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title:“Newspaper Report of Pennsylvania Convention Proceedings”
date written:1787-12-12

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last updated:Jan. 22, 2013, 8:05 a.m. UTC
retrieved:Dec. 10, 2022, 1:13 a.m. UTC

"Newspaper Report of Pennsylvania Convention Proceedings." The Documentary History of the Ratification of the Constitution. Vol. 2. Ed. Gaspare J. Saladino and John P. Kaminski. Madison: Wisconsin Historical Society Press, 1976. 587. Print.

Newspaper Report of Pennsylvania Convention Proceedings (December 12, 1787)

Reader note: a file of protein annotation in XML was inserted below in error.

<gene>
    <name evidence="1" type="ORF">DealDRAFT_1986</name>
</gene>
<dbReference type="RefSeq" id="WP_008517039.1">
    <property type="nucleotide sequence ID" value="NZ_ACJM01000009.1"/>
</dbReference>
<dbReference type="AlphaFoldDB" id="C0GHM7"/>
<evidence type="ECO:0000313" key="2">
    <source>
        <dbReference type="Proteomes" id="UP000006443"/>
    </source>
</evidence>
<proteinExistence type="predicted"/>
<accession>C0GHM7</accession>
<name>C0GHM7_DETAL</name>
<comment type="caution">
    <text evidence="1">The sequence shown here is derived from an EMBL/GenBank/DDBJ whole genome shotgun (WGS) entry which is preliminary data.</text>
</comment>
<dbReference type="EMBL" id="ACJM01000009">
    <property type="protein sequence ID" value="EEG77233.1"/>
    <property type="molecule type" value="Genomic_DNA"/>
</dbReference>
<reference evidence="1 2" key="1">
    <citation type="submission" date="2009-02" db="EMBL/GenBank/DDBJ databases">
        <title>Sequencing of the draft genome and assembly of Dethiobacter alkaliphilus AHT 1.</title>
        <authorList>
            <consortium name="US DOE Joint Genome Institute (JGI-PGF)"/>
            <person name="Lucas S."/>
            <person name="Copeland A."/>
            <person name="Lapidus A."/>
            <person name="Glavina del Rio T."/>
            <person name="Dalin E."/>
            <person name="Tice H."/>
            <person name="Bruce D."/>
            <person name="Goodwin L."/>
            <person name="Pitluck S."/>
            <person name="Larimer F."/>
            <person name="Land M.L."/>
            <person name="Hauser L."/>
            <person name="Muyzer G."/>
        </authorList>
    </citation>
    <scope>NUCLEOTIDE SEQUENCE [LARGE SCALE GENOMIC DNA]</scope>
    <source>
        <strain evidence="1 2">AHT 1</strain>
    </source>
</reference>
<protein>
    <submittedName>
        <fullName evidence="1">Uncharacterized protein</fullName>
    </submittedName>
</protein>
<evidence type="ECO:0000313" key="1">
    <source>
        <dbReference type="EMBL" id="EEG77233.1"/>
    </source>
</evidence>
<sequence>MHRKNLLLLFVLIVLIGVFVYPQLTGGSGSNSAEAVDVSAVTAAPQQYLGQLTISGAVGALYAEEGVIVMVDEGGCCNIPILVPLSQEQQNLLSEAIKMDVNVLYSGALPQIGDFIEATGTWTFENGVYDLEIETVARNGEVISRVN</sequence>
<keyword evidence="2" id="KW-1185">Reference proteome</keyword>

Findley, at the conclusion of the speech which he delivered on Friday last, animadverted upon the previous steps that had been taken to call the Convention which, he said, were marked with disgraceful precipitancy and violence. He then added that from the returns, and upon the best information he could otherwise obtain, it did not appear that above one-sixth of the people had voted at the elections for delegates. Hence he drew an inference that there might be a majority of the state averse to the measure, and, therefore, he insinuated the propriety of postponing the decision of this great question till the general sentiments of the people could be obtained. He concluded with declaring that he did not conceive, under all the circumstances of the case, the minority of the state could be bound by the proceedings at this day, but would still have a right, which he thought would be exercised, to object to the ratification of the proposed Constitution, and, if they pleased, to associate under another form of government.1

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